South African skipper Faf du Plessis has revealed how a sledge from the Aussies in the first Test came back to haunt them in a massive way.
Stump microphones picked up much of Australia's sledging in Durban but not all of it, but du Plessis revealed on Tuesday how the visitors needled young opener Aiden Markram.
"I remember coming out to bat with him in Durban and there was a lot of chirp that he only scores runs against the small nations," du Plessis told reporters.
'EMBARRASSING': Warnie unloads on Aussies after record loss
"He's looking pretty good after this series."
Markram went on to score two centuries and finish the leading run-scorer of the four-Test series, tallying 480 runs at 60.
He was also the recipient of an almighty spray from David Warner after the youngster inadvertently ran out skipper AB de Villiers in the first innings in Durban.
That incident also came back to bite the tourists, with du Plessis opening up about how Australia's aggressive victory in the first Test served as the turning point that put South Africa on the path to a historic series win.
The hosts were humbled in the series opener, losing by 118 runs after Mitchell Starc produced a couple of devastating spells of reverse-swing.
South Africa hit back with big victories in Port Elizabeth, Cape Town and Johannesburg to record the nation's first home Test series win over Australia since the end of apartheid.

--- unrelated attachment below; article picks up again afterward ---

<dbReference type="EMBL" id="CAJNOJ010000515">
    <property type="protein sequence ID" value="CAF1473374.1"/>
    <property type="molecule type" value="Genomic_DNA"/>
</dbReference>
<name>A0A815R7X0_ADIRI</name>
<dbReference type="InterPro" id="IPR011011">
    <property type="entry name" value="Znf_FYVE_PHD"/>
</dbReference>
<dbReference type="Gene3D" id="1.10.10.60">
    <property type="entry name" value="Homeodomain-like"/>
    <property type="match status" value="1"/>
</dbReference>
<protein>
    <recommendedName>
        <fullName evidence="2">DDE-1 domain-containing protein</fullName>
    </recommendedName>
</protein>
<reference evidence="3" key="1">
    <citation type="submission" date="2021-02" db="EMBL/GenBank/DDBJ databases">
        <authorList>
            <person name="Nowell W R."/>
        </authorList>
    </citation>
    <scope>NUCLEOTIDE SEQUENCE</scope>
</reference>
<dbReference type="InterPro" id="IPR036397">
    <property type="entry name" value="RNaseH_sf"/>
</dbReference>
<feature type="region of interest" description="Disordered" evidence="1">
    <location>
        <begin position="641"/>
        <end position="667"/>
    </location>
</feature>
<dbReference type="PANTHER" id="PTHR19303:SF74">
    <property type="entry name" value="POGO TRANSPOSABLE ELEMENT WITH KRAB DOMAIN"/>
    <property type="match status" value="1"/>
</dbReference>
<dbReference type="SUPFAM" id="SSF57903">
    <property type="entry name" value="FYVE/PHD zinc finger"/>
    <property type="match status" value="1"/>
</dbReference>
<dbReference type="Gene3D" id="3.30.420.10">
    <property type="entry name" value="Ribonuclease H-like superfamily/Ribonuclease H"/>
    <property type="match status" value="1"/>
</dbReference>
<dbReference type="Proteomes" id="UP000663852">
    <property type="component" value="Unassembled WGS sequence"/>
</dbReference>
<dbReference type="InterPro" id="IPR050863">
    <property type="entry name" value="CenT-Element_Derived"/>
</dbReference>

Du Plessis admitted his side were stung into action by what transpired in the first Test.
Warner's staircase rampage made headlines around the world, while the former vice-captain's animated celebration after running De VIlliers out for a duck also went down poorly in the Proteas' dressing room.
Australia peppered South Africa with verbals in that match, during which Nathan Lyon was charged by the match referee for his 'disrespectful' ball drop celebration after completing Warner's run out of de Villiers.
"We were extremely motivated before this series and up for the challenge, but there was definitely a shift in mindset after that first Test," du Plessis said.
"We almost went from motivated to motivated (and) angry.
"The guys were really pumped after that first game and for the first time I could feel all 11 guys were really looking forward to the next Test to try and make a play in the series. That was a turning point for us, mentally."
De Villiers expressed similar sentiments last month, noting that "we were embarrassed in a way on our home soil (in the first Test), so we felt like it was time for us to really get up for it".